At those times, after the conservative "Vienna restoration" following the French revolution, European democracy was a light entity, formally declared in the monarchial constitutions by the recognition of parliaments elected by people. However, public opinion, people's wills, and polls were often "managed" following the Kings' and governments' interests.

In 1859 the Piedmont-France plot started with people's rallies in Tuscany and Modena Dukedoms, areas controlled by Austrians, and fostered by Piedmont secret services. These served as an excuse to declare war against the Austrian empire. French armies quickly conquered Lombardia (Milan region), but because of hostile feelings from the United Kingdom and Germany towards his Italian policy, Napoleon quickly asked the Austrian Emperor to sign a peace treaty. France and Austria then established that Lombardia be annexed to Piedmont, Venice area remain a kingdom under Austrian control, Tuscany had to restore an Austrian-friendly prince, and North-Central Italy had to be established as a Confederation of states headed by the pope. This plan, initially accepted by Vittorio Emanuele, but not by his prime minister, did not go through, due to riots in Tuscany, Modena, Parma and Bologna that brought these territories to be part of Piedmont, the future Kingdom of Italy.

Despite the new situation being far from that which was agreed upon in the initial France-Piedmont secret agreement, Napoleon pretended his payback with Nice and Savoy. Cavour and Vittorio Emanuele then bravely folded their will to the stronger alley.

Thus, with astonishing hypocrisy, Piedmont supported its expansive policy towards east and central Italy with the support of the right of people self-determination and freedom of Italians from foreign domination, while on the other hand passively leaving eastern territories inhabited by Italians to be ruled by France. The passage of Nice to France, however, had to be formally endorsed by a popular vote. Thus, after replacing all the local administration with French supporting bureaucrats, prohibiting any pro-Italian campaign, and closing all the independent newspapers, Italians from Nice were called to the polls. In the election days, French army and police replaced Piedmont forces to guarantee the "legitimacy" of the polls, and the voting sheets were pre-printed with a "YES" to France annexing, while whoever would have wished to vote "NO" had to write it by himself. The only few "NO" votes were coming from the sailors and soldiers who voted on their ships. Garibaldi, outraged, resigned from his seat in Piedmont parliament.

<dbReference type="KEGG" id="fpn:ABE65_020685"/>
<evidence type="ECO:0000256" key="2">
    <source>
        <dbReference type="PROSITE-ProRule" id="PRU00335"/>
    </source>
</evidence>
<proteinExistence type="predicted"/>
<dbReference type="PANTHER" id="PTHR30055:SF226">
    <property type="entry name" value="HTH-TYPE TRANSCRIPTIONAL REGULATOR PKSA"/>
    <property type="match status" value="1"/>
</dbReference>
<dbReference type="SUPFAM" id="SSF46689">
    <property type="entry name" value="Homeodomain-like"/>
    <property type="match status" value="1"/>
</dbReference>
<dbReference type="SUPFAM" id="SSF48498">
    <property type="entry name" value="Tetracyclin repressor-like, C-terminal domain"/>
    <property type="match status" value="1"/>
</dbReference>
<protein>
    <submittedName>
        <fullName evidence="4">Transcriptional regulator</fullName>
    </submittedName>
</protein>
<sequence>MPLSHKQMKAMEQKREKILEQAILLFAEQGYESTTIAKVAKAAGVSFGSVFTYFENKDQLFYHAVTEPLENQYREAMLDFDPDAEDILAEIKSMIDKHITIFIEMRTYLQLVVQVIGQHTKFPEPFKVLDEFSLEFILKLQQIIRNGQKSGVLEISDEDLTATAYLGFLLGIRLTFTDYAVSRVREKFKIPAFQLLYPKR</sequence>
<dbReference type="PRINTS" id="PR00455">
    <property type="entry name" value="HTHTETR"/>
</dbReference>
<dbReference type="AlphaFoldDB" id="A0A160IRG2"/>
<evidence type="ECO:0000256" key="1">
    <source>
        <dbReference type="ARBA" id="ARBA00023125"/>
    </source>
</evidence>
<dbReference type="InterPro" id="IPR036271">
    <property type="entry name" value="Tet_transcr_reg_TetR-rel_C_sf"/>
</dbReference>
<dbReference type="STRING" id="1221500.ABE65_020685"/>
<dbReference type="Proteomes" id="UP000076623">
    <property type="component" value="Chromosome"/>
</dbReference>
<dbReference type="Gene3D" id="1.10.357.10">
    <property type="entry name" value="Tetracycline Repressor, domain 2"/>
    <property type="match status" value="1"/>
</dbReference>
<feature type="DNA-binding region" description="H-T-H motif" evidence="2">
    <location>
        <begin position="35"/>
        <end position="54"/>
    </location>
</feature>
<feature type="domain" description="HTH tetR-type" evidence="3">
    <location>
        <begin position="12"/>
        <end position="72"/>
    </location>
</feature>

The ambitions of Cavour and Vittorio Emanuele, however, allowed for the establishment of a unified Italian kingdom in 1861, completed in 1866 with Venice and in 1870 with Rome. This resulted in a colonial policy of Savoy family over the rest of the Country "freed" from foreigners - but forgetting that the Pope and the King of Naples-Sicily were both Italians ruling two legitimate (although not really democratic) states, and that French was the main language spoken at the court of Savoy family until 1861...

Despite it's past, Nice nowadays is happily French, with few remembrances of Italian ancestors. Its history serves as an example of the long-term distance between the real and the declared interests of empowered policymakers of over 150 years ago. Improving our consciousness of living in a real modern democracy where the peoples' will is not manipulated, politicians are honest servants of the Country, and freedom is granted across all social classes... (Any similarity to any current political scenario is purely coincidental... ). ■

Disclosure Statement: The author has no conflicts of interest to disclose.




Share via:

links image    links image    links image    links image